Karl Marx
Leon Trotsky
Trotskyism is the Theory of Marxism as advocated by Leon Trotsky.
Trotsky identified as an orthodox Marxist and Bolshevik-Leninist, and supported founding a vanguard party of the working-class.
His politics differed sharply from those of Stalinism, as he opposed the idea of Socialism in One Country.
Trotsky still supported proletarian internationalism, and an authentic dictatorship of the proletariat based on working-class self-emancipation and mass democracy.

He believed that a bureaucracy developed under Stalin after Lenin's death.
Vladimir Lenin
V. I. Lenin and Trotsky were close both ideologically and personally during the Russian Revolution of 1917 and its aftermath, and some call Trotsky its "co-leader", however, Lenin criticized Trotsky's ideas and intra-Party political habits.

Trotsky Reviewing the Red Army
Trotsky was the paramount leader of the Soviet Red Army in the direct aftermath of the Revolutionary period.
Trotsky originally opposed some aspects of Leninism.
Later, he concluded that unity between the Mensheviks and Bolsheviks was impossible, and joined the Bolsheviks.
Trotsky played a leading role with Lenin in the revolution.

Emblem of the Fourth International 
Assessing Trotsky, Lenin wrote, "Trotsky long ago said that unification is impossible. Trotsky understood this and from that time on there has been no better Bolshevik."

Trotsky's Fourth International was established in France in 1938 when Trotskyists argued that the Comintern or Third International had become irretrievably "lost to Stalinism" and thus incapable of leading the international working class to political power.
In contemporary English language, an advocate of Trotsky's ideas is often called a "Trotskyist"; a Trotskyist can be called a "Trotskyite" or "Trot", especially by a critic of Trotskyism.


Marx, Engles, Lenin, Trotsky
Supporters of Trotsky would contend that Trotskyism is not a new movement, a new doctrine, but the restoration, the revival of genuine Marxism as it was expounded and practiced in the Russian revolution and in the early days of the Communist International."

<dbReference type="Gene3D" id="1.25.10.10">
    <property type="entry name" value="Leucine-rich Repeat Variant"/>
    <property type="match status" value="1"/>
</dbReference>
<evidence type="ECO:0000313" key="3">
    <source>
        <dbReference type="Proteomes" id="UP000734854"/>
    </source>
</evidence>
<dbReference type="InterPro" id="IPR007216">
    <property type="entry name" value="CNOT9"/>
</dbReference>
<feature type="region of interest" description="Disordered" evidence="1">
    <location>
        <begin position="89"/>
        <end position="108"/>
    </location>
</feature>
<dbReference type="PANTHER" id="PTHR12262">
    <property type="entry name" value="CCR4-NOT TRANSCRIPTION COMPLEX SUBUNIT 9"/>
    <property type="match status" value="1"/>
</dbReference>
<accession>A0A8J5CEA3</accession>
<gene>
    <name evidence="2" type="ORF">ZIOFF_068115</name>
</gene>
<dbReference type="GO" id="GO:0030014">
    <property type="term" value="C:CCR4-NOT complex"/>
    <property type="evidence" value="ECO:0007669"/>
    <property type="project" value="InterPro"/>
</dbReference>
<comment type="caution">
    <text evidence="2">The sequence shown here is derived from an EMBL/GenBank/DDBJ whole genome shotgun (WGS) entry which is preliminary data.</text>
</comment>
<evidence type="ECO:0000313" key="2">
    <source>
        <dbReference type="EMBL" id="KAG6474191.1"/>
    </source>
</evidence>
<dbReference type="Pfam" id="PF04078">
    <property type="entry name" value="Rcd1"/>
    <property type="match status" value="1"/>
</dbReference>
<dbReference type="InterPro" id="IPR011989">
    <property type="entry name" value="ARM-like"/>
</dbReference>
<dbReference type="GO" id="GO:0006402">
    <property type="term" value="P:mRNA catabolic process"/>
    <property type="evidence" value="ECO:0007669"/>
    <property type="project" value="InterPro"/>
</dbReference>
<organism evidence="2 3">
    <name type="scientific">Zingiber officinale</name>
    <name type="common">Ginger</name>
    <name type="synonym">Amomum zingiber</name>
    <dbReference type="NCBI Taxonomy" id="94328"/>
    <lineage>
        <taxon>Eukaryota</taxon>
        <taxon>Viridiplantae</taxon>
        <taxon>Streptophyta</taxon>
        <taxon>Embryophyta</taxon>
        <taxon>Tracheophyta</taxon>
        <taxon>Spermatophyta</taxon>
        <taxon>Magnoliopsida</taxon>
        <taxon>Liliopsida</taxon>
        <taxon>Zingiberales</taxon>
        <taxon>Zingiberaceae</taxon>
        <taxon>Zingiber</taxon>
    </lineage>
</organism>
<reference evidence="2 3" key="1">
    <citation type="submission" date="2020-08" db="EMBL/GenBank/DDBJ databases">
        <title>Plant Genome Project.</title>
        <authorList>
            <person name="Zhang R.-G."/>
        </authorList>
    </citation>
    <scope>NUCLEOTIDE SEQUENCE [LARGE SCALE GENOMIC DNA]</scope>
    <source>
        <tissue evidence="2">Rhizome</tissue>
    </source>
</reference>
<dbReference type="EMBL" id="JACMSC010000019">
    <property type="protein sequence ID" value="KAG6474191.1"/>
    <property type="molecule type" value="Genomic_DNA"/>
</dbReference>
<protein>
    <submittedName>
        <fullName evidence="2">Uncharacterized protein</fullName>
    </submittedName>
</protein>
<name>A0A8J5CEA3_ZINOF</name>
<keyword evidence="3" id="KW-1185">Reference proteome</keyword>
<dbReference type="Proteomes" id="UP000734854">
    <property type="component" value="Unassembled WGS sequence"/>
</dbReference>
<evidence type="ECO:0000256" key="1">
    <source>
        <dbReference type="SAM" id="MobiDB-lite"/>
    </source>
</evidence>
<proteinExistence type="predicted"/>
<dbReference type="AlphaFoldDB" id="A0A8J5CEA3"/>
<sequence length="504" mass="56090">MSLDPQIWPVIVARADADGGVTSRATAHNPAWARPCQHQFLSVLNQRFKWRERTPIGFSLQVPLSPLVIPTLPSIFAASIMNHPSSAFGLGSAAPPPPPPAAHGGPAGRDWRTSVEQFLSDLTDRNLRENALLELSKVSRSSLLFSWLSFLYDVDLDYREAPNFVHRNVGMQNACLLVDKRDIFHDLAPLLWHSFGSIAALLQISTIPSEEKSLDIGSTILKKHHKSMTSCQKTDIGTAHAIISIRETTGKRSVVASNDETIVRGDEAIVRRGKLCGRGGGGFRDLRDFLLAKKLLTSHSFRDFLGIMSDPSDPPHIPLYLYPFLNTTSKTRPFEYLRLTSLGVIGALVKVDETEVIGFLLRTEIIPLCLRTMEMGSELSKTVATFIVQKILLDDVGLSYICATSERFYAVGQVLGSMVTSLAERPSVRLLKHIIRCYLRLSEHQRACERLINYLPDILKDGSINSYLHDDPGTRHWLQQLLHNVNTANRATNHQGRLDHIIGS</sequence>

According to Trotsky, his thought could be distinguished from other Marxist theories by five key elements:
Support for the strategy of permanent revolution, in opposition to the 'Two Stage Theory' of his opponents;
Criticism of the post-1924 leadership of the Soviet Union, analysis of its features and after 1933, support for political revolution in the Soviet Union and in what Trotskyists term the deformed workers' states;
Support for social revolution in the advanced capitalist countries through working class mass action;
Support for proletarian internationalism; and
Use of a 'transitional' programme of demands that bridge between daily struggles of the working class and the 'maximal' ideas of the socialist transformation of society.
On the political spectrum of Marxism, Trotskyists are considered to be on the left.
They supported democratic rights in the USSR, opposed political deals with the imperialist powers, and advocated a spreading of the revolution throughout Europe and Asia.


Па́вел Никола́евич Милюко́
Pavel Nikolayevich Milyukov
According to Trotsky, the term 'Trotskyism' was coined by Pavel Milyukov, (sometimes transliterated as 'Paul Miliukoff'), the ideological leader of the Constitutional Democratic party (Kadets) in Russia.

Па́вел Никола́евич Милюко́в - Pavel Nikolayevich Milyukov (27 January [O.S. 15 January] 1859 – 31 March 1943), a Russian politician, was the founder, leader, and the most prominent member of the Constitutional Democratic party (known as the Kadets). His name is sometimes rendered in English as Paul Miliukov or Paul Milukoff.

Конституционная Демократическая партия - The Constitutional Democratic Party (Constitutional Democrats, formally Party of People's Freedom, informally 'Kadets') was a liberal political party in the Russian Empire. Party members were called Kadets, from the abbreviation K-D of the party name in Russian. This name should not be confused with the term 'cadets', which referred to students at military schools in the Imperial Russia. Konstantin Kavelin's, and Boris Chicherin's writings formed the theoretical basis of the party's platform. Historian Pavel Miliukov was the party's leader throughout its existence. The Kadets were mainly supported by professionals—university professors and lawyers were particularly prominent within the party, members of the zemstvo (a form of local government) and some industrialists.

Emblem of the Romanov State
Milyukov waged a bitter war against 'Trotskyism' "as early as 1905".
Trotsky was elected chairman of the St. Petersburg Soviet during the 1905 Russian Revolution. He pursued a policy of proletarian revolution at a time when other socialist trends advocated a transition to a "bourgeois" (capitalist) regime to replace the essentially feudal Romanov state.